Expert panelists unpack the marketing toolkit for small business owners

Expert panelists unpack the marketing toolkit for small business owners


The term “marketing” covers a lot of ground.

It’s your web and social media outreach. It’s your brand and logo. It’s your packaging and customer experience. And yet, it’s even more.

“How many senses can I activate with my brand?” said Diego Hodge. “Buying is an emotional experience, and you create emotion with your senses. Marketing is anything that activates the senses.”

Hodge, the chief operating officer for FLOH Spirits and an investor in business and real estate, was one of the panelists in the latest installment of “How To Grow Your Business” webinars presented by Huntington National Bank; this one focused on marketing for small businesses.

Established companies with large footprints are often able to staff specialists in social media, e-commerce and graphic design. But that doesn’t mean such processes can’t be scaled down for small businesses. In fact, it’s almost a requirement for small start-ups.

“We’re not Beyonce,” said Jacquelyn Darby, consultant and owner of The Darby Creative House. “We can’t put [product] out there and expect people to run to it.”

The good news is that there are easier ways to market than there were even a decade ago. Adam Armstrong, a member of Huntington’s marketing team, said that we live in “a golden age of tools.” Automated software can help design a logo. You can develop a web presence with a Squarespace or WordPress site, and you can watch tutorials on YouTube.

“You have access to the same solutions as Huntington,” he said.

And when you have a brand, Darby said, it’s crucial to make sure you have a consistent voice for it.

“Your brand voice is how you communicate on all platforms,” she said. “It’s the copy of the website, it’s how you communicate when someone comes into a store. It’s your advertising copy.”

The most important factor in developing a website is ease of use, Darby said. Make sure your content answers any potential questions about your product. You can easily take your own photos with your phone, against a white backdrop. And make it easy to purchase your product.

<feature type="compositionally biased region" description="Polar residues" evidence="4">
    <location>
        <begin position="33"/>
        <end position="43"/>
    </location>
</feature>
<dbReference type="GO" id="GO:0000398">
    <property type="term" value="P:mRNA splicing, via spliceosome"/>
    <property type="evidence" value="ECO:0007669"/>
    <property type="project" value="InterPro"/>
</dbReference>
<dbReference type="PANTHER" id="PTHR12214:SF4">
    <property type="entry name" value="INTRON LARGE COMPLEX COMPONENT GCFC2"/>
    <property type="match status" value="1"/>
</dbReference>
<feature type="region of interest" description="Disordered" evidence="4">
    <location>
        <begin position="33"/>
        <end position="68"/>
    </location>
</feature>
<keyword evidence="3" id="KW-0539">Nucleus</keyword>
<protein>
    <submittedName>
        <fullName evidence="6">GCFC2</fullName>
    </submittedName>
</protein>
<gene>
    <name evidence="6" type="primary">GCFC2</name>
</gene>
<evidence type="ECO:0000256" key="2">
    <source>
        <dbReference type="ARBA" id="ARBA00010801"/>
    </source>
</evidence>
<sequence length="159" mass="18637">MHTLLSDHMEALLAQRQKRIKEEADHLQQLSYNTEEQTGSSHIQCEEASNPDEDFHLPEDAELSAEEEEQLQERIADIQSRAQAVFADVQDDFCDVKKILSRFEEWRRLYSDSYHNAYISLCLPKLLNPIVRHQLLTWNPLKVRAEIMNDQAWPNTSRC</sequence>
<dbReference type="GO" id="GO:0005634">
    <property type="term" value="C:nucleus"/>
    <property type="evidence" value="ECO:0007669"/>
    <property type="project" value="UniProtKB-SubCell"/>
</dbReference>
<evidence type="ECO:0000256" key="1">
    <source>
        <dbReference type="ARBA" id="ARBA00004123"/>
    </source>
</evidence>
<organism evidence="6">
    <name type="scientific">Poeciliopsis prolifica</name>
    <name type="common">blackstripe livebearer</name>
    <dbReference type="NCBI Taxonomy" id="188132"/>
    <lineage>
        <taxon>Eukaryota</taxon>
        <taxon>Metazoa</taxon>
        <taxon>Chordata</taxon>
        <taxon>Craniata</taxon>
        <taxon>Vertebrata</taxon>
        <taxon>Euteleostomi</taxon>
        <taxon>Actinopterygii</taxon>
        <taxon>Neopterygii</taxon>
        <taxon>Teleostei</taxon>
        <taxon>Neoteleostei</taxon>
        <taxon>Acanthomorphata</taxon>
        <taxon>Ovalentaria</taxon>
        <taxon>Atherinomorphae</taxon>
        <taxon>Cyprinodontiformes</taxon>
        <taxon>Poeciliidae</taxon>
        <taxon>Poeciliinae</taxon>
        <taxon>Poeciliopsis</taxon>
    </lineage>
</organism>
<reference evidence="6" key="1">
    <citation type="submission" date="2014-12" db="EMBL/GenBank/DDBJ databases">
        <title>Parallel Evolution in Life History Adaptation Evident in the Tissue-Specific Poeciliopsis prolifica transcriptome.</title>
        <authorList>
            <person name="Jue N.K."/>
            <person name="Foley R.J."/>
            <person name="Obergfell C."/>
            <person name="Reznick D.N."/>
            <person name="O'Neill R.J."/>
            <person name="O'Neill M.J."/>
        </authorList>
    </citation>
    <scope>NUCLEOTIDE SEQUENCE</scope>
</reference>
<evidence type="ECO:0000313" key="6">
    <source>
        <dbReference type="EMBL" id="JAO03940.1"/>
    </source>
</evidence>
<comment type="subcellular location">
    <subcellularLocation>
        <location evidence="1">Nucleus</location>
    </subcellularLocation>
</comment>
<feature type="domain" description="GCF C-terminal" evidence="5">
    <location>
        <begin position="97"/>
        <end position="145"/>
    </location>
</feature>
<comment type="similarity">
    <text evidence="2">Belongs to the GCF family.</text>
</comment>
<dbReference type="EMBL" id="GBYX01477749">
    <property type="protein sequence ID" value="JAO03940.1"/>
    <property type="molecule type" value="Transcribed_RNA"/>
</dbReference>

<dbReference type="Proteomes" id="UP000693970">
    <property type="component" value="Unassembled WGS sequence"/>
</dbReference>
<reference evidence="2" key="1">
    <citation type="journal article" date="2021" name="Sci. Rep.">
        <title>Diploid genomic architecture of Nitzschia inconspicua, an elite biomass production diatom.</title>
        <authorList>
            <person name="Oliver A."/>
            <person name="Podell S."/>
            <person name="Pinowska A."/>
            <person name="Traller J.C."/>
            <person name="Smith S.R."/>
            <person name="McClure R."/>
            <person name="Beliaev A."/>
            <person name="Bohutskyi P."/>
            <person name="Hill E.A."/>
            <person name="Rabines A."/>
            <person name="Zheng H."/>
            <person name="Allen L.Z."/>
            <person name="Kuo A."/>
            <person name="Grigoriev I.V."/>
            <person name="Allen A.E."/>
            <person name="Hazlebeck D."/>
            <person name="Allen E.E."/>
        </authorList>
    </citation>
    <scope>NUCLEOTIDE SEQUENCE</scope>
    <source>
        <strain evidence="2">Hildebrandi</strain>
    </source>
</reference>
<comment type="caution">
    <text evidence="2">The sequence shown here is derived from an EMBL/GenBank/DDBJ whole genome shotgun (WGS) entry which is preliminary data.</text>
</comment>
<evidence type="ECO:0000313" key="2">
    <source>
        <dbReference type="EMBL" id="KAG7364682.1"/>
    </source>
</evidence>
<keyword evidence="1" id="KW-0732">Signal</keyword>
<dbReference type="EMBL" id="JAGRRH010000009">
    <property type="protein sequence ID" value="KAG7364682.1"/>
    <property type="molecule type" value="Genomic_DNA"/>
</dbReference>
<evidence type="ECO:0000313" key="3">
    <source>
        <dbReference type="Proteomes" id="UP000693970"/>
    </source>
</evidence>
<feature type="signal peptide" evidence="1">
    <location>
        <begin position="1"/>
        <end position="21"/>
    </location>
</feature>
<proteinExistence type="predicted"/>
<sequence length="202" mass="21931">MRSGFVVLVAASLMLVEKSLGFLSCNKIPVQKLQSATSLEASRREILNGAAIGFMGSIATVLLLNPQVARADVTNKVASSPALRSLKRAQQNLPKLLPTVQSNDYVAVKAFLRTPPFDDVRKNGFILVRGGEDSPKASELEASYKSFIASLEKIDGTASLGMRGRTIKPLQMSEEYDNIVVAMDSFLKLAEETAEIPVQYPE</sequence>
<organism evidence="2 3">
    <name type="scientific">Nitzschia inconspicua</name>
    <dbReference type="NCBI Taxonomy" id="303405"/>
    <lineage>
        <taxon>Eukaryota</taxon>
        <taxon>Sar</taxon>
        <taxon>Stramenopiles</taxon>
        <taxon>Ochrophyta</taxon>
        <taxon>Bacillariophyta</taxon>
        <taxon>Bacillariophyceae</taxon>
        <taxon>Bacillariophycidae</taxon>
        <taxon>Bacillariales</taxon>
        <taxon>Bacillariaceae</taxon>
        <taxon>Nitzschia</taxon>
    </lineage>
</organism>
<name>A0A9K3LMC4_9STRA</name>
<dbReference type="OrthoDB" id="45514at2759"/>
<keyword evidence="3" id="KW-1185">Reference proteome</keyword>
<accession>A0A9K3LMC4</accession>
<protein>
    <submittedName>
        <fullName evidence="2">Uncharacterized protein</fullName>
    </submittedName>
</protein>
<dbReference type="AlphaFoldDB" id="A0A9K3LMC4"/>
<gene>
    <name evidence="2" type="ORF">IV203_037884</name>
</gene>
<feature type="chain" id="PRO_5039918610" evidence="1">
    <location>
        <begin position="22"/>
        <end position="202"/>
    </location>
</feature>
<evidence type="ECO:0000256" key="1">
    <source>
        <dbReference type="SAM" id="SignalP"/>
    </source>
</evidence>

“We’ve all left our carts full because the payment system isn’t as intuitive as we thought it would be,” Armstrong said.
Web-based transactions are also important because they provide data about your customer base – which in turn can be used to help retain customers.

“Ten to 20 years ago, we didn’t have access to the data we have now,” Hodge said. “It wasn’t a guessing game, but it was far less exact than it is now.”

It’s important for a small business to know its customer base in order to form a business plan – and that can get lost in the shuffle compared to more immediate operational concerns, Armstrong said. But it’s still important.

Even though you’re offering solutions, Hodge said, those solutions won’t turn into sales unless you’re offering them to the right people.

“I may have a restaurant,” he said, “but that doesn’t mean everyone who eats is my target. If I’m a personal trainer, my competition might not be other personal trainers. It might be a couch and a remote control.”

And above else, Hodge said, understand you’re making a tough ask: You want someone to make a change.

“You have to understand you’re interrupting relationships,” he said. “If I have a problem and I’m solving it, I have a relationship with that solution, whether it’s effective or ineffective. How do I effectively interrupt a relationship to have someone see what I have and give it a chance?”

To view the print PDF, click HERE.



Source link